2017 Subaru Impreza Sport 5-Door new car reviews

This one looks solid on paper. Subaru's Impreza Sport 5-door offers utility, economy and all-wheel drive for a starting price of $22,495. But if you can live without options, you can get the base model of the Impreza for just $18,895.

Our test car came with a CVT transmission, but you can opt for a five-speed manual.

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David S. Wallens David S. Wallens
Editorial Director

Remember when Subaru was a niche brand that only those in the know knew about? Yeah, those days are over. This past June, Subaru of America celebrated 67 consecutive months of increased sales. This was also their best June ever, an 11.7-percent increase over June 2016.

The Impreza is new for 2017, and I think this latest addition is going to help keep that trend going. Yeah, it’s that good.

Our test car was the upmarket Sport 5-door that starts at $22,495, but let’s back up a minute. The current Impreza lineup starts with the base sedan. MSRP is $18,395. A five-speed manual transmission comes standard, while the company’s Lineartronic CVT is an option. The Impreza's 2.0-liter boxer makes 152 horsepower along with 145 lb.-ft. of torque. The rest of the current Impreza lineup–not counting the WRX, since that’s now its own unique animal–uses that same drivetrain. So, here's what I’m getting at: What I say for the Sport pretty much applies to other new Imprezas.

Okay, that out of the way, let’s talk some specifics. First, the wow: Without even trying, I recorded 41.5 mpg–and that’s what my math says, not the on-board computer. A lot of those miles were driven on the highway, but that was without using the cruise control or really even trying. Subaru says that we should have seen 27 city/35 highway. We’ll take that win.

The second wow: I was totally fine with the optional CVT gearbox fitted to our test car. I want to say that it’s the best CVT that I have ever experienced, but that still sounds like damning praise. Here’s perhaps the best way to sum it all up: If, for whatever reason, you can’t do a stick and need something with only two pedals, then this box works just fine. It wasn’t quite a DSG, but I’d put it on par with any other traditional modern automatic box. Somehow this CVT has seven speeds and you can manually shift it via paddles, but I found it best to just leave it in D and let the magic happen.

The rest of the car follows up on the previous Impreza. The front door openings are really generous. The view from behind the wheel is nearly perfect. There are plenty of cubbies for your stuff. The ride is quiet and comfortable. Nothing annoyed me. If anything, I’d still call the front seats’ bottom cushions a bit flat. They’re easy to slide into, but maybe a tad more side support would be nice. (And that’s pretty much my only nitpick on the entire car.)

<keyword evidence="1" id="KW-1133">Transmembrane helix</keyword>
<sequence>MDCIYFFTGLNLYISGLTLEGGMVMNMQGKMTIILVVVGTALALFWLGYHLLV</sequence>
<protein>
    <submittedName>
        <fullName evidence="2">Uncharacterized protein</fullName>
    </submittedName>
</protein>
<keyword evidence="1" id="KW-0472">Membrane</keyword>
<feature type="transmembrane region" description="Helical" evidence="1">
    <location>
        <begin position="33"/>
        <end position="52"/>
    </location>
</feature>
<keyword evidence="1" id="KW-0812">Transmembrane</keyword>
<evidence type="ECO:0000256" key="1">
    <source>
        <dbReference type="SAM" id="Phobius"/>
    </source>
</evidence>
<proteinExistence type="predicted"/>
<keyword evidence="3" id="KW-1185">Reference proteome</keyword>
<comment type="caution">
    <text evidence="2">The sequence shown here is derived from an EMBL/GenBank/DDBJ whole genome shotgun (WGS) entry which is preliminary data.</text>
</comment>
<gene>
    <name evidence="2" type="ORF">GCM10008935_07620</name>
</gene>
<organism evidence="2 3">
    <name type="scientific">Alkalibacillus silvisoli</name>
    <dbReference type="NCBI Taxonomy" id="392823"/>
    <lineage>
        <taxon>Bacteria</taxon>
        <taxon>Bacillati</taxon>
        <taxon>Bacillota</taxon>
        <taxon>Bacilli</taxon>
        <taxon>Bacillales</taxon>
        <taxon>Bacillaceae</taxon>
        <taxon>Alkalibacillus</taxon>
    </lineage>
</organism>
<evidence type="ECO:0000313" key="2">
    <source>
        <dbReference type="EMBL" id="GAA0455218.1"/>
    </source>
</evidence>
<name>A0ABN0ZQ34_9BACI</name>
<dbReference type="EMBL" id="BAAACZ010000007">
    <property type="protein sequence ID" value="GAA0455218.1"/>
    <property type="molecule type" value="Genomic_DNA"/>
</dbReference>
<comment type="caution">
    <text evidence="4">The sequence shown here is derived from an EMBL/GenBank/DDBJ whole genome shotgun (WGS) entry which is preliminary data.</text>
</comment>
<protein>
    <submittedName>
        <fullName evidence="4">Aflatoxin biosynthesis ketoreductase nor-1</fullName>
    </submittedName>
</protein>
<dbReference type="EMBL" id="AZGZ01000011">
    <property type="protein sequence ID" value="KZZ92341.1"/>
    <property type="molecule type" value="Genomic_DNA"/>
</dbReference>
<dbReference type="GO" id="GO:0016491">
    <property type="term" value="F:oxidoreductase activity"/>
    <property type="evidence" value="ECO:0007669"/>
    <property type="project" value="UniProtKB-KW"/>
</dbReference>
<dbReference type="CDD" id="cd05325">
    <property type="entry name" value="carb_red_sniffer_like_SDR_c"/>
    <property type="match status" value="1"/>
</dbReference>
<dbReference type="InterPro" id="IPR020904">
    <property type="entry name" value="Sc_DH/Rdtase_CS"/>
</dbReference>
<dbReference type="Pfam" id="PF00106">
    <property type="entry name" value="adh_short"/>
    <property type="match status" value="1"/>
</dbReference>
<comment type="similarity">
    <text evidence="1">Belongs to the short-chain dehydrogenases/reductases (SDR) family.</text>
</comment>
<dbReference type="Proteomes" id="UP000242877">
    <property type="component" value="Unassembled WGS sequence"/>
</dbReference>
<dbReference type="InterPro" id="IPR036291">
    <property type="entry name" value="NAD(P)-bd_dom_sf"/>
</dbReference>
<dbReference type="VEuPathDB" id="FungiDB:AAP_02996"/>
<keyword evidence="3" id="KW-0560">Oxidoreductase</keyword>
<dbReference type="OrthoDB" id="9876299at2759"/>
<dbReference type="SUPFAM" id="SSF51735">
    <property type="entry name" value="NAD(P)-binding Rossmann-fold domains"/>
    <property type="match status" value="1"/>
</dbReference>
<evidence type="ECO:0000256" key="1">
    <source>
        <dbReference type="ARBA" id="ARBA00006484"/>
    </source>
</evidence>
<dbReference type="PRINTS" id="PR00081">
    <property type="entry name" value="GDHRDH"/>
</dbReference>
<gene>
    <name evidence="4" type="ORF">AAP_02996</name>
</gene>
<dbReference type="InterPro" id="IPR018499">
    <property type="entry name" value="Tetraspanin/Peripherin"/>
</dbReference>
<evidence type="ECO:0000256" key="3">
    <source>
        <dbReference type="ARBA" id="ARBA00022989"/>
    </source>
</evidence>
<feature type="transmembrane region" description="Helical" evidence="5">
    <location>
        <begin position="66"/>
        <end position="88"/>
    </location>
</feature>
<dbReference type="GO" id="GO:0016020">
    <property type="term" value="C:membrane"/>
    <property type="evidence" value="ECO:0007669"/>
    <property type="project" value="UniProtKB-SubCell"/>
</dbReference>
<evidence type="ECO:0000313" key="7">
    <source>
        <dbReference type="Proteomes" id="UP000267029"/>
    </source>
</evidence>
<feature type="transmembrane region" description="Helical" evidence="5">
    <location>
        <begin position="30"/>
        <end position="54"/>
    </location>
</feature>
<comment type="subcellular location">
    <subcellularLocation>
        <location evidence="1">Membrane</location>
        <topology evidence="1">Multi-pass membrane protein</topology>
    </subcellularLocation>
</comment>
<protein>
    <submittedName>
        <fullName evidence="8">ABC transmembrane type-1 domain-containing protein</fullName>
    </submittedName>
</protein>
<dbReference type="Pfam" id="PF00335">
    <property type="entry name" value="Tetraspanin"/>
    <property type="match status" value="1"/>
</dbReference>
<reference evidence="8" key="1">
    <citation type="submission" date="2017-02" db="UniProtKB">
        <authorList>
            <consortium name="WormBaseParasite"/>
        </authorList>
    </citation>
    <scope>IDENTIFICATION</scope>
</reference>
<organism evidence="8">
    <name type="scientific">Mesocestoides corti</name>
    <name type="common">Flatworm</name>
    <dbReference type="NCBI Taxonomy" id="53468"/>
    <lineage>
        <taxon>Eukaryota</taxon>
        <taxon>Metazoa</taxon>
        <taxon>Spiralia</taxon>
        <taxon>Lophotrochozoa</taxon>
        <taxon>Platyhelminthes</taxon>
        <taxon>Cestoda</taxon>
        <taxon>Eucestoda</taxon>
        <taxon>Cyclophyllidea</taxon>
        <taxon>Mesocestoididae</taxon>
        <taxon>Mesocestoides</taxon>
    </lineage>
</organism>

The Sport isn’t a WRX, but it adds some, well, sport to the Impreza. The 18-inch alloys look cool, and the model’s lower cladding works. The carbon fiber interior accents might not shed a ton of weight, but they’re subtle and look par for the course.

Final thought: Between the economy, practically, price and everything else, this would make a fine daily. And that’s before you throw in the all-wheel drive.

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Comments

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NorseDave
NorseDave New Reader
7/13/17 1:43 p.m.

GF just put a deposit down on the car in the pic - 5-dr, Sport, manual, Island Blue, no moonroof. Locating such a beast has been darn near impossible. Exactly zero within 200 mi radius, but dealer says there are 2 scheduled for build, so apparently she's getting one of those.

Her being 5' on a good day, finding something that fit well was hard for her. This was the only thing she drove that she felt totally comfortable in.

David S. Wallens
David S. Wallens Editorial Director
7/13/17 1:45 p.m.

Cool--well, cool on ordering one, but bummer about the wait. I really enjoyed my time with the car.

ssswitch
ssswitch Dork
7/13/17 10:38 p.m.

That side skirt really cleans up the lines. I like this latest gen of Impreza.

It's the closest I've seen to the 93-07 run of wagons in terms of seating position and ergonomics yet. The '12 was close, but there's a lot of refinement in this new platform (especially on the XV).

Trackmouse
Trackmouse SuperDork
7/13/17 11:47 p.m.

That gen Impreza is the new "global" crap. It's basically a forester, a levorg (or whatever it's called), a legacy, blah, blah, blah.

The previous gen Impreza had like, ZERO ground clearance. It's why I went with the crosstrek. The suspension on anything but the crosstrek looks like it went down a pothole infested road on blown out shocks everyday for the last fifteen years.

I know the infotainment center has severely upgraded though. My 2017's console sucks asspipe.

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